Mountain Caller - Chronicle II: Hypergenesis (Cover Artwork)

Mountain Caller

Chronicle II: Hypergenesis (2024)

Church Road

I think I’m right in saying that post-metal three-piece Mountain Caller might currently hold the title of the most preposterously loud show I’ve ever been to. Admittedly, it was in the 120-capacity Black Heart in Camden, so the room’s infamous acoustics may have amplified things somewhat, but to give you an idea, I had bent down to pick my earphones out of my bag (I’m not a lunatic, I do wear earphones for gigs in such enclosed spaces) and as I was standing up, not yet having deployed the aforementioned ear buds, the first chord rang out and I was literally (and I do mean literally) rocked back on my heels and felt my stomach lining vibrate, such was the intensity of the explosive auditory assault. But luckily for Mountain Caller, I bear them no ill will because of this. In fact, for a time it was my main frame of reference for them as a band and that was still largely positive.

That’s not the case anymore, I’m very glad to say. Because reducing them to such a fleeting moment would almost entirely miss the point of Mountain Caller. As I’ve mentioned, you could broadly term them post-rock or metal insofar as that they eschew vocals for the most part (more on that later) but lean heavily into the more complex emotive textures that one can create with only drums, bass and a guitar. And where the more typical approach for achieving this is to extend your songs out to the 12 or 15-minute point, Mountain Caller retain something of a greater immediacy. There is one song out of the six on offer here that breaks the 8-minute barrier (the album closer and title track) and the entire record rips past in less than 40 minutes. That’s very rare in this field and although some chin-stroking purists would scoff at the relatively brief runtime, I can assure you it’s in no way, shape or form representative of a lack of maturity, character or texture in the songs. And although it does still feel very much like a small group of people in a room playing music, that is something which adds to the record’s charm and accessibility. The riffs are plentiful, the constituent parts of what you’re hearing are immaculately discernible, the changes in effects are so clear that they might as well come with the click of a pedal switch that all bedroom guitarists are so familiar. It feels real. REALLY real.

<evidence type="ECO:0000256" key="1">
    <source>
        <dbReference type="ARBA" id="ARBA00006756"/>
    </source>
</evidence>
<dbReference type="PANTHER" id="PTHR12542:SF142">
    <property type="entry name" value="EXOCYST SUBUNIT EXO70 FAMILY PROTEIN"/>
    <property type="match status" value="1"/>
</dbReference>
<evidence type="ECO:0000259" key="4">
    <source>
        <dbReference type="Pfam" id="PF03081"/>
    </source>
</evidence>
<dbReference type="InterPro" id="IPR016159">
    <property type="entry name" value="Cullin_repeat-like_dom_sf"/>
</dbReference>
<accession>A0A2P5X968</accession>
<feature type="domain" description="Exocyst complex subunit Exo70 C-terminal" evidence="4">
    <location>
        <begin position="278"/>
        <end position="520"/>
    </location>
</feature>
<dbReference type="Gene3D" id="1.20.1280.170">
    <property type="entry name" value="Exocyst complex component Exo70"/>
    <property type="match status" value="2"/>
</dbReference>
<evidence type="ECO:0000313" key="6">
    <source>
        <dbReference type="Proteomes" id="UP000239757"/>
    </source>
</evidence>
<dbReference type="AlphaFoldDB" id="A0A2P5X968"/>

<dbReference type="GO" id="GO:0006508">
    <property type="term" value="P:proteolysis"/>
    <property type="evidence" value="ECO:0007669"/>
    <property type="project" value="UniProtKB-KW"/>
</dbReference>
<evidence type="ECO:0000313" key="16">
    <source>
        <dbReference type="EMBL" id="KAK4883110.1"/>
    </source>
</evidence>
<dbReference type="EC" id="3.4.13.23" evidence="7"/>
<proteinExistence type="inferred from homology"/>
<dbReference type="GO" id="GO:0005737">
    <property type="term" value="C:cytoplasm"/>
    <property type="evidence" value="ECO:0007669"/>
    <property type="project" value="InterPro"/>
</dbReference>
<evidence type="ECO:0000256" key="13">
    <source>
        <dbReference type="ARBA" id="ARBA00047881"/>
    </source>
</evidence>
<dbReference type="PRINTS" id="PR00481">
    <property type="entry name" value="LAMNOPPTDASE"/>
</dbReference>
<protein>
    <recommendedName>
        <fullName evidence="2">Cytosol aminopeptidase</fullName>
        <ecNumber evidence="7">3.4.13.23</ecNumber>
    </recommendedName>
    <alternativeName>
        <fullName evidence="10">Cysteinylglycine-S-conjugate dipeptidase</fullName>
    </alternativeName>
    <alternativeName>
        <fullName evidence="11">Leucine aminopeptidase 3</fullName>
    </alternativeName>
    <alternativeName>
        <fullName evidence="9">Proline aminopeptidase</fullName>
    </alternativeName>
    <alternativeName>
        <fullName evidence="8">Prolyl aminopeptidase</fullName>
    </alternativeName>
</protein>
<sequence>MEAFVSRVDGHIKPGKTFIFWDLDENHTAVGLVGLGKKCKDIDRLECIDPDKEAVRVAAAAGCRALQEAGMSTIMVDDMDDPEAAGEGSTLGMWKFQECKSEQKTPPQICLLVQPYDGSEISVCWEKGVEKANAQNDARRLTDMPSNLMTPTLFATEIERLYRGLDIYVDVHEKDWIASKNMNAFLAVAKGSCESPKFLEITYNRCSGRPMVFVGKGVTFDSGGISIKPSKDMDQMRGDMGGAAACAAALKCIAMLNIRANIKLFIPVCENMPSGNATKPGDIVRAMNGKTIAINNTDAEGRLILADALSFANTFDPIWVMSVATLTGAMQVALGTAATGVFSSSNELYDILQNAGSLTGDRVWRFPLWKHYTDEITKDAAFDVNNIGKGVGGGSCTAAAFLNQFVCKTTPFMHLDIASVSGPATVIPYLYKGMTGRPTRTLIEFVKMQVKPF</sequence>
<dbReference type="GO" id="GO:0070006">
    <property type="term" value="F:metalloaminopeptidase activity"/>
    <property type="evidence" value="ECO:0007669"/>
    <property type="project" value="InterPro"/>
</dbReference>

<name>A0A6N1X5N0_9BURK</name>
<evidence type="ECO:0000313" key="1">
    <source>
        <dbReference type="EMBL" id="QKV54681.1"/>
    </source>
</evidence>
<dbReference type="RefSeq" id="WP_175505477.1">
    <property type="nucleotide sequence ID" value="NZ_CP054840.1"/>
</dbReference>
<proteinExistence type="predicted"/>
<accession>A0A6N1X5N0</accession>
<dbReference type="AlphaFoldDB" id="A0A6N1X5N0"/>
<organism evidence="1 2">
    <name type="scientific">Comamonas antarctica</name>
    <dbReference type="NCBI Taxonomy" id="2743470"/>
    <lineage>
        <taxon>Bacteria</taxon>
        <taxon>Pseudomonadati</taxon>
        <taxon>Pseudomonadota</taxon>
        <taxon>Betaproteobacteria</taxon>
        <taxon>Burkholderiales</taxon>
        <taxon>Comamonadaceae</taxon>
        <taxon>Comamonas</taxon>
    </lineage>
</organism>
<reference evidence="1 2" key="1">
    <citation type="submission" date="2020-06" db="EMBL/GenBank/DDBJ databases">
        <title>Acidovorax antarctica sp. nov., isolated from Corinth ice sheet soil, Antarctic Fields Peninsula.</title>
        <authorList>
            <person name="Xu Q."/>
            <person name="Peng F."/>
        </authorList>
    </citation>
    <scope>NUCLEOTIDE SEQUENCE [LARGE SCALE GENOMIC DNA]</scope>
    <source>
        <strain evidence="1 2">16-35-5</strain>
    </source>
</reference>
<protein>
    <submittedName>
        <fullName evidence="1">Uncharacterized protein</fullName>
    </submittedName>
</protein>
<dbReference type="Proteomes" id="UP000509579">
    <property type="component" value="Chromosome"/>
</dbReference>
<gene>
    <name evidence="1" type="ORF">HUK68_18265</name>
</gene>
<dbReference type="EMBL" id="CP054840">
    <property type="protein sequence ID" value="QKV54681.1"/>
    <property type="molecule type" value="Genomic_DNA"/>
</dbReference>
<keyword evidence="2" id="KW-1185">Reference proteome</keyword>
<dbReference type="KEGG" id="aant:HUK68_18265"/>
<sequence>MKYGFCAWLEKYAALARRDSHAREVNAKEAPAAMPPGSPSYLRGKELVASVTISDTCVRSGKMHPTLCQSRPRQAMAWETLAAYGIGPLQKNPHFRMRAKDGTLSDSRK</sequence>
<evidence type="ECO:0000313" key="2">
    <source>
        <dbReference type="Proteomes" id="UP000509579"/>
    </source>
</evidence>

But don’t be fooled into thinking this is anything less of a post-rock/metal album for its relative brevity. It bears all of the hallmarks of some of the best in the scene (evocative, transportative, shifting structures, evoking dynamic emotions and moods) but in keeping with the album artwork, there is something approaching a playfulness about the record at points as well. Where some post-rock can abstain from big riffs in favour of a ponderous, glacial, building to crescendo approach, Mountain Caller have a flair for not only riffs, but a use of tone that feels more like Mastodon than Mogwai (big shout to Joe Clayton for his production work). There are southern-fried flourishes, but the textures are shot through with cosmic ambience as well. Yet on top of this, there are many points where their musical approach is nothing short of beautiful as well. They lean into a post-hardcore style sometimes for these more shimmering passages when I’m reminded of Is Survived By era Touché Amore.

The fact that Mountain Caller elect to introduce vocals solely on “Dead Language”(via El Reeve, also on bass) is an irony I’m sure isn’t lost on them but does give a very clear hint at what could be yet to come. The band have conquered some pretty impressive heights on their first two records and maybe, having reached across the ‘post’ spectrum and achieved what they have, they could be looking to add vocals more in future. Either way, it shows that they’re more than capable of doing so and as such, gives them an even broader spectrum than they already had to operate in. For a 3-piece (Max Maxwell on Drums and Claire Simson on guitar, making up the other 2/3 of the band) Mountain Caller have a hugely impressive ability to create cinematic, diverse music and this is almost a perfect record for people who like heavier music but who think they don’t like post-rock/metal. It’s so easy to consume, with incredibly satisfying passages coming thick and fast. Riffs, solos, breaks and more besides. Give this is a listen, and I can pretty much guarantee that Mountain Caller will find themselves immediately on your list of bands you want to keep an eye on.